What Was Tulip Mania?
Tulip mania began when tulips were developed and sold for profit. They were extremely wanted and sold at extremely high prices. The tulips, which were introduced during the Dutch Gilden Age, were rare and hard to come by. For that reason, sales of a single bulb could reach as high in price as ten times an annual salary of an individual. This may sound extreme, but they were thought to be so rare and so interesting that acquiring them was important to individuals from all walks of life.
Why was the tulip so sought after? Aside from its relatively new introduction, the flower itself was wanted for aesthetic appeal. The flower was beautiful in color and had large petals that expressed the hue vividly. It became a status symbol based on its beauty and its use in the national crest of the Netherlands. The Netherlands, who had just received their independence from Spain, saw the tulip as a symbol of national pride and appeal as well as independence. For this reason, it quickly became a luxurious item that was greatly sought after. It, in essence, was more than just a flower but a symbol of so much more.
The problem, however, that resulted in the 1637 Tulip Mania Crash was that this pricing could not last forever. Eventually, the market crashed and when it did, it crashed hard. The price of bulbs went from the high levels it was before to a drop in price that was virtually incalculable. It is thought that this crash was the first economic bubble burst accurately and correctly recorded in history. Therefore, the crash provided an example for what countries would experience in a multitude of ways in the future.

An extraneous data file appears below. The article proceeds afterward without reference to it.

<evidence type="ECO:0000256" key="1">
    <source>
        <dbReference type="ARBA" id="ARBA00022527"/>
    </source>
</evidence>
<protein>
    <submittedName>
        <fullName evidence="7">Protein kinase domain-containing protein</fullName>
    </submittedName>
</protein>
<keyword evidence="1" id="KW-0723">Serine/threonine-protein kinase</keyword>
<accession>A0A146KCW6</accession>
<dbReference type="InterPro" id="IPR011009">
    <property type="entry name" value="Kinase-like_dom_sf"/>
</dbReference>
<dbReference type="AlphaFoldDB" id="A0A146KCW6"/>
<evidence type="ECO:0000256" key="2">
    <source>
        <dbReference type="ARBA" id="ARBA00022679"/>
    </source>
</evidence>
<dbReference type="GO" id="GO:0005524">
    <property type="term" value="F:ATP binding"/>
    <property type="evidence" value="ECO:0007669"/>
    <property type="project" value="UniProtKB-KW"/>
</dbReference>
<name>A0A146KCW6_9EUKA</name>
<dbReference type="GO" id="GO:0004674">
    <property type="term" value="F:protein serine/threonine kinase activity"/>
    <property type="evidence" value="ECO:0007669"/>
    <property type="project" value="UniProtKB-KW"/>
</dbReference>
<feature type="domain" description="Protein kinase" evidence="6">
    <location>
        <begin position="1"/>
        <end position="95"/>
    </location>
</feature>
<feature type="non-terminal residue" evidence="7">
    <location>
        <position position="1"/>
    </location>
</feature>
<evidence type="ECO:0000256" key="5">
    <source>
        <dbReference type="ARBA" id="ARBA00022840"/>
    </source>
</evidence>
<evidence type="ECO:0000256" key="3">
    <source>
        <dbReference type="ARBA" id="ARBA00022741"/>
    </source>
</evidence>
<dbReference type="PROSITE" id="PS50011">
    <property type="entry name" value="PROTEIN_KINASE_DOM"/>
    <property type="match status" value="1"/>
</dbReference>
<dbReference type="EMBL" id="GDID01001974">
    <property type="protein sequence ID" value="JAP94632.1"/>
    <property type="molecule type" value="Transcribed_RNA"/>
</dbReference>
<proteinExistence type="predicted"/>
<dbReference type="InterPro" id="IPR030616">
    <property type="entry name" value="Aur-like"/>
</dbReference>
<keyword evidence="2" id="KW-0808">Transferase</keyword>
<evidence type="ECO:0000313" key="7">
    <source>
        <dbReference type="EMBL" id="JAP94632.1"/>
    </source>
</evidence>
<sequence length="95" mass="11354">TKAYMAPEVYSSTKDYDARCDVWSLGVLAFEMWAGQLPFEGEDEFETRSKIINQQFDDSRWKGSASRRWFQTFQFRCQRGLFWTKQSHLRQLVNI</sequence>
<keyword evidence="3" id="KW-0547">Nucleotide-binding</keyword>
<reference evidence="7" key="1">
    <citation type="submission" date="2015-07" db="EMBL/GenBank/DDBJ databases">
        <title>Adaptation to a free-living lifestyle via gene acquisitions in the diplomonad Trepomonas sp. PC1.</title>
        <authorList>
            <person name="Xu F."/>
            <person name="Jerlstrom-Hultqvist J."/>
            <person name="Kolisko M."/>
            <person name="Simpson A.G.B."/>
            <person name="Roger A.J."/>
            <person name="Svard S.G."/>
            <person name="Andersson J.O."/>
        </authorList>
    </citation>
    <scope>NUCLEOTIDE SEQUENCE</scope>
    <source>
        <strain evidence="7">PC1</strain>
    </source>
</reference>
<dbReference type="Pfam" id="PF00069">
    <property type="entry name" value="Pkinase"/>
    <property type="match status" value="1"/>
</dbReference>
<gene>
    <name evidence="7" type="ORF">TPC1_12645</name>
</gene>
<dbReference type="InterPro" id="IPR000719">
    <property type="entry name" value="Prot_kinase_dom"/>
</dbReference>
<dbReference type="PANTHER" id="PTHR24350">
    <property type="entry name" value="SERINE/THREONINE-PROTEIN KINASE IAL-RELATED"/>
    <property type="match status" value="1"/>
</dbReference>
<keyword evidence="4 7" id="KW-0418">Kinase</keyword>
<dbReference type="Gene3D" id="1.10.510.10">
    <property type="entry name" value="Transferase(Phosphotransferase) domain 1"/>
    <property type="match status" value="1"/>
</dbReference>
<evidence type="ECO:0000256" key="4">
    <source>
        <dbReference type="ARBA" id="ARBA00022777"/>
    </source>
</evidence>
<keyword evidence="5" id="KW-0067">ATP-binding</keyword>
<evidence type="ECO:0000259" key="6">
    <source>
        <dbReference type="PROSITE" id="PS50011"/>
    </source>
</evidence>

Why The Refusal To Buy?
The 1637 Tulip Mania Crash began in Haarlem when at a large bulb auction no buyers showed up to purchase bulbs. The trade that had been so lucrative up until then virtually instantaneously stopped. The reason could have been the outbreak of the Bubonic plague which had people fearing leaving their homes and coming into contact with another person who was infected. For whatever reason though the industry was decimated in a single day. The market crashed and many bulb investors saw their products go down the economic drain instantly.
The 1637 Tulip Mania Crash is more than about a popular flower. It is a clear illustration and tangible example of what can happen in economics. As soon as a product or item becomes popular it can just as quickly fall from the ranks and lead to devastating economic consequences. Whether tulips or another product, rise in fame in a country, the economy can become so tied to it that the two are virtually inseparable. Then, when that crashes or drops, the economy is decimated. This scenario has occurred multiple times throughout history and the lessons that should be learned are often not. Knowing about the tulip mania crash may …